Sunday, March 4, 2012

Lago Race Reporto

So maybe attempting to race an entire weekend in the P12 field at La Primavera at Lago Vista, a grueling 83 miles up one side of a 6.6 mile course then a mad decent down the backside where racers can exceed speeds of 50mph was not the best idea. Ten short days ago I was chilling on the beach of Costa Rica making a daily routine of surfing and watching sunsets fizzle out into the Pacific. Maybe it was just a dream....

Traditionally the course was run clockwise both days but the last couple of years Sunday's course has been run counter clockwise. I am not sure which direction is harder. There comes a point both days where I gotta convince myself that I can do just one more pedal stroke, one more hill, one more lap....

Team Wooly Mammoth, an intergalactic cycling team that offered me a contracto after I served a suspension related to abnormal blood values in an out of competition test that can best be described as a complete mix up in the lab with my blood and the blood of the juicy steak I refused to not finish when WADA came knocking, finds no other race more traditional and romantic than Lago, so naturally we offered our services to PeleDon. In return for running registration and vehicle support, TWM was offered calm nights of clear sky star gazing out in the Texas Hill Country and breakfast tacos.

Since coming back from Costa Rica, I jumped back into my Austin experience of work, yoga, training, racing and friends and family. I raced Pace Bend last weekend and used my beginner surf skills to last until 3 miles with just two training days after 15 days off the bike. Lago would be different, I knew, and upon arriving Friday night, I fell into a deep sleep I had not had in I don't know how long. I awoke at 6 to work registration and lasted two hours before I went back to bed. Two hours later it was time to get ready to race. I lasted two laps. I rode another hour around the beautiful Lago area, witnessed more of the lasting effects of the drought on lake levels and then went back to bed. Elbowz came back from last weekends mismanagement to take 8 of the top 10 spots. Highlight of my day was the highlights in our waitress' hair at dinner.

I promised myself that I would finish Sunday. Here's what it took:

About lap two I am all too aware that I am in great difficulty. How I'm gonna last 15 laps is of no immediate concern cause I'm too focused on how I am going to last another hill. About lap three I find Steve Tilford tucked away in the middle of the pack. His pedal stroke is so smooth and I ride behind his left leg applying some of the mythology of left body/right body my yoga teacher talks about in class. This is his creative side. The side that makes real nice circles with the pedals, the side that moves his 50+ year old body to so many victories on the bicycle. I feel relaxed. Then I move to his right side. His masculine side. I feel stronger. Everything turns mechanical. Bike racing is a means to an end and I must turn off everything except the functions to make my body move faster. About a lap or two later I come unattached from the field. I push myself but it's not getting me any closer to coming back together with the moving peloton. I can't quit so I keep pedaling.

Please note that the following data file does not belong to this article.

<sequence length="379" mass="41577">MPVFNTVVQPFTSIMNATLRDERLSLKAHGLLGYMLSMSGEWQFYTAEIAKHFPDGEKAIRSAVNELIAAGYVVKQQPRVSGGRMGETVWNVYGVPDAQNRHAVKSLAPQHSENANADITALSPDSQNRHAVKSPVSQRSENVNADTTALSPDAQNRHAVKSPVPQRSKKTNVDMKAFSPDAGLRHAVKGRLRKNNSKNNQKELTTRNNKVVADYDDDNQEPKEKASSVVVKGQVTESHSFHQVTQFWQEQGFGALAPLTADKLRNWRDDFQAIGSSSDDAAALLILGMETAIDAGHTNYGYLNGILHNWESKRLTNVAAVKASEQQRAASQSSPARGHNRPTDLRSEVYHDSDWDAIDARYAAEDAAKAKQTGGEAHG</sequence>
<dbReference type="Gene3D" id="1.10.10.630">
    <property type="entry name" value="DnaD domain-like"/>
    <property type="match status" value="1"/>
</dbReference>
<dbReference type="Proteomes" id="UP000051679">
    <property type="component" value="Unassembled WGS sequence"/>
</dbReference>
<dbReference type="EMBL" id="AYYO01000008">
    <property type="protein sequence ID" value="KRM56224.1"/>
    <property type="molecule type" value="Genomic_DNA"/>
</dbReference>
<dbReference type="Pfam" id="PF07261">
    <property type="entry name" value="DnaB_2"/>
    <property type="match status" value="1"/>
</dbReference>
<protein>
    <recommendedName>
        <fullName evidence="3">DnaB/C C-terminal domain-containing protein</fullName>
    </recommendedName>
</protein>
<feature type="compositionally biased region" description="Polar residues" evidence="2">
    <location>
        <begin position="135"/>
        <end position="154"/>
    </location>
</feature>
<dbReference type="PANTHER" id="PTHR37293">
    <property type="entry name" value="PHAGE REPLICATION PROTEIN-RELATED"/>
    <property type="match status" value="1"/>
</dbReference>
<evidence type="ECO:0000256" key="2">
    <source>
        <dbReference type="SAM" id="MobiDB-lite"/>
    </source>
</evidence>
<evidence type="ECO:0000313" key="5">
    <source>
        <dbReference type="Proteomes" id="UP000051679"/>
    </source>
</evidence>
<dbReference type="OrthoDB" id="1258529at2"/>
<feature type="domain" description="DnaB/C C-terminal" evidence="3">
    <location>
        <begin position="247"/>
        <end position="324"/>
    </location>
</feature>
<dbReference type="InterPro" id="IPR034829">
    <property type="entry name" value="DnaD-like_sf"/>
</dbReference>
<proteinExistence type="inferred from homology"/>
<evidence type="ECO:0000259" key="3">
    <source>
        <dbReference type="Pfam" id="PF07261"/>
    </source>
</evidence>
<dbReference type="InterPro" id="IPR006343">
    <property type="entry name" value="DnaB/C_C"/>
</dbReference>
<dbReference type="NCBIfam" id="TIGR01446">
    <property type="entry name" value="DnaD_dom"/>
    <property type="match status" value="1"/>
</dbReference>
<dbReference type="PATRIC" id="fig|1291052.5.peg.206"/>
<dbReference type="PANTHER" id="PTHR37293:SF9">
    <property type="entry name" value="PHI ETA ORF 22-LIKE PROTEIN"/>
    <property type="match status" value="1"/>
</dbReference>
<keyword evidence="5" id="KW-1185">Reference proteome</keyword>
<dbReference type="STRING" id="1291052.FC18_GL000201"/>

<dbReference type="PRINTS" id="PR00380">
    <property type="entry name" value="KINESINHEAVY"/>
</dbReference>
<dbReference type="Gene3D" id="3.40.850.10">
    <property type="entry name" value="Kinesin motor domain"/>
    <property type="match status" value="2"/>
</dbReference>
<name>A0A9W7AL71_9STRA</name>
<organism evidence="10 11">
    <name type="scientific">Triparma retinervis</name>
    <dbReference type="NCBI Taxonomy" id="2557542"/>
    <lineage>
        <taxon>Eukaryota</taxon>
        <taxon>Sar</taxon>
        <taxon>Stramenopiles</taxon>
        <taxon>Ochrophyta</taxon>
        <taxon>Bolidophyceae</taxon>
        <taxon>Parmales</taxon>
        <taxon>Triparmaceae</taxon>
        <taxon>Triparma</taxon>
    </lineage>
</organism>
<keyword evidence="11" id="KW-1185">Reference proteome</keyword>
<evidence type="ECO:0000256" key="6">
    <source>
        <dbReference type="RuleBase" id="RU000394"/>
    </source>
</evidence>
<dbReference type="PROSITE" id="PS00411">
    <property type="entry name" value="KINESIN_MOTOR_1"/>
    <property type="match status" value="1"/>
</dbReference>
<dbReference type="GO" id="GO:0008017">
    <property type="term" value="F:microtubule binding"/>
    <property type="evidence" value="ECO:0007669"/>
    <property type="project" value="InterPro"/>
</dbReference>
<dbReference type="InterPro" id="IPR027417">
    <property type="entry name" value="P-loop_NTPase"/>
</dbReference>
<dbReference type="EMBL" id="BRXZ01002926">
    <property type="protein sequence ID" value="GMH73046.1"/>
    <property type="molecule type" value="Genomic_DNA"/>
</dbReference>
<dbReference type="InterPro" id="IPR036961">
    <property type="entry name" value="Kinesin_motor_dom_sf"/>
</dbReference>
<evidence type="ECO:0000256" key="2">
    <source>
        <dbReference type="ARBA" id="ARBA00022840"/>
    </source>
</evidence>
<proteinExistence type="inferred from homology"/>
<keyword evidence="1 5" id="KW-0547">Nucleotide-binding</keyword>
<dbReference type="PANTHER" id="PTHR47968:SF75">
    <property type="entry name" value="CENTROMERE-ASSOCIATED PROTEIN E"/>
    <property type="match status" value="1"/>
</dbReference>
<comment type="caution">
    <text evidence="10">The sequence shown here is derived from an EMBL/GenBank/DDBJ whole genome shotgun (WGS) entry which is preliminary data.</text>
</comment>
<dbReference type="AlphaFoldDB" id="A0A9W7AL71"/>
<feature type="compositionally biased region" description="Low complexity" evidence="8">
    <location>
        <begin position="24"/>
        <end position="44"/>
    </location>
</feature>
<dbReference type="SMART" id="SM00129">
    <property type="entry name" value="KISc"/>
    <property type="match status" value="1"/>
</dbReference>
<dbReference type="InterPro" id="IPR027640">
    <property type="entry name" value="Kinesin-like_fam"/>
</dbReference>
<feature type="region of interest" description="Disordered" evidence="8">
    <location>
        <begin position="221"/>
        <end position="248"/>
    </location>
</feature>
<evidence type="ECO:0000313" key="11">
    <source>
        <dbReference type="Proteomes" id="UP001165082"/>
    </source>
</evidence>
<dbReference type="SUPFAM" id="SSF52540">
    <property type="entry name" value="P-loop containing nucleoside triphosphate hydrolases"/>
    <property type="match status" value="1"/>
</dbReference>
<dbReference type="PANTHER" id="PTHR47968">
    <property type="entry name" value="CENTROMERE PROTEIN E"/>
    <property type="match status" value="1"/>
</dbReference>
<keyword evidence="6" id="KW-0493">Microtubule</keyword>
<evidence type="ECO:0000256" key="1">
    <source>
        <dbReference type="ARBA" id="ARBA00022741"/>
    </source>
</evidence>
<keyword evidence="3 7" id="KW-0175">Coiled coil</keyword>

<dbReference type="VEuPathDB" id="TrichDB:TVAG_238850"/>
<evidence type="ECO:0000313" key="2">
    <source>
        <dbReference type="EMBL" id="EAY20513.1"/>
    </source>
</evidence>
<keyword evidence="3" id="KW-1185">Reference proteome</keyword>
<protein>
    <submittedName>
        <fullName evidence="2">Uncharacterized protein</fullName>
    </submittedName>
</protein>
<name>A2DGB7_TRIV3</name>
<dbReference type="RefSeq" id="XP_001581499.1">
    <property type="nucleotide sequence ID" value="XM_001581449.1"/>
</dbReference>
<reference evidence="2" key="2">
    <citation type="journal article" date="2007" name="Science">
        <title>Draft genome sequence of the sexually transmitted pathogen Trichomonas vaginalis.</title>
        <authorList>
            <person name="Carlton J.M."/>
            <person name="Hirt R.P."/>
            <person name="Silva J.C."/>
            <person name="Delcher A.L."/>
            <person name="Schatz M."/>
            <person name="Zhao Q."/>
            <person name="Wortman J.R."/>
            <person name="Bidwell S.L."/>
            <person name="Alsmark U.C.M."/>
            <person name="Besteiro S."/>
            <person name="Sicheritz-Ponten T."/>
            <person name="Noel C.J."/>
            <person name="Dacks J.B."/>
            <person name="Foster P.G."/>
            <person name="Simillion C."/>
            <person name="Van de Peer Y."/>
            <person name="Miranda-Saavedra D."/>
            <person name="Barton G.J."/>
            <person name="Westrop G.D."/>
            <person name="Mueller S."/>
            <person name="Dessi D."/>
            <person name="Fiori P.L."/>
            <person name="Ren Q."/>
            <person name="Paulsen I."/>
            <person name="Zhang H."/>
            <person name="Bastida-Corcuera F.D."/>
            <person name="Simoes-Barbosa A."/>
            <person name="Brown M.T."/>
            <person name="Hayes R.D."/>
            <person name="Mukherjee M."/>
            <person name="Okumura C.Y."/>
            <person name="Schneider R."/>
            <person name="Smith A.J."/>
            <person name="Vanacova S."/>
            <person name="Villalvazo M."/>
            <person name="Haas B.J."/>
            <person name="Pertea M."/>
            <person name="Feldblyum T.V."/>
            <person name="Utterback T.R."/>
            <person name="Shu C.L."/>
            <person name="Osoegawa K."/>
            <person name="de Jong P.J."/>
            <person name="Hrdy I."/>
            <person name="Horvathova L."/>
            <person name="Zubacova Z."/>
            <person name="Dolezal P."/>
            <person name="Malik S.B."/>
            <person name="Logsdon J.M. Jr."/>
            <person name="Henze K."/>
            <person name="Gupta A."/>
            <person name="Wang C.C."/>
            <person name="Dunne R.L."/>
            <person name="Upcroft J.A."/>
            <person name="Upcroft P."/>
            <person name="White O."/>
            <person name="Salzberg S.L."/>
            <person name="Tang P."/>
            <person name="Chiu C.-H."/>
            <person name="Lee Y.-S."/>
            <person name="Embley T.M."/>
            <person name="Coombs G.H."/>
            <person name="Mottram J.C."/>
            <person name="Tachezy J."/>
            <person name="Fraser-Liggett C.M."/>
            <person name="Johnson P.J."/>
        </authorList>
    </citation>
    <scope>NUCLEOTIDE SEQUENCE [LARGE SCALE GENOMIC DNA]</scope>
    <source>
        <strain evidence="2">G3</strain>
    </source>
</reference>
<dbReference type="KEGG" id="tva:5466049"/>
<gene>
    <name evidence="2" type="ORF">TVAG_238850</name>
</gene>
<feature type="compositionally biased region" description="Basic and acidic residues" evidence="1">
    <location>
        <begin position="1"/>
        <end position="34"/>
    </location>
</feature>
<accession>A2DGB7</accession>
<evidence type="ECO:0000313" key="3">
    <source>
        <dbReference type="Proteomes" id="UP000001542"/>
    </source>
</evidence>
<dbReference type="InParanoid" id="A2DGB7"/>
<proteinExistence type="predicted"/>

Riding by yourself in a race, either in front or behind the field, has one obvious advantage: everyone knows its you. Words of encouragement were spoken to me all along the course as I kept coming back around further and further down. Eventually the Cat2 race caught and passed me. They were doing two laps less than the P12 race so as I came across the start/finish when I should have 6 more laps I saw 4 laps to go. Hey, I said I would finish the race. I wasn't gonna argue with the break, so I turned the gears a little more confidentially. Next lap, the officials adjusted the lap cards for me and I saw 6 laps to go. Oh well...

Next to lap me was the break of the P12 race and shortly after the remnants of the field. After riding about six laps solo it was not that difficult to jump in with this group. Next time up the climb, the field split into about three groups and I ended up in the third group with about 7 guys. We came around for 3 laps to go and the officials had 2 laps to go displayed. I was so amped. I rode up the climb, leading our group the whole way, with the anticipation and excitement of "finishing" but really not giving up. Next lap, officials adjusted their mistake and had 2 laps to go displayed. I was reminded of my 2 hr taxi drive from the airport in Costa Rica to where I was staying. The signs would show 6km to Playa Guiones, then 5 minutes later show 10km. "what the ?!" I pointed this out to the taxi driver every time it happened and he would just shrug. We would get there eventually, I just had to keep riding.

When I crossed the line, I was alone and everyone was almost gone. I got dropped from our little group on the last lap and stopped to pee before I went in my chamois. My stuff had been removed from our room and set outside cause we were supposed to be out at 4. It was 4:20. We started the race at 12:30. Elbowz took 1-4. My friend, Colton, was the only rider in a 5 man break not riding for Elbowz. Outnumbered, he went for broke and earned his 5th place and a lot of respect for fighting till the end.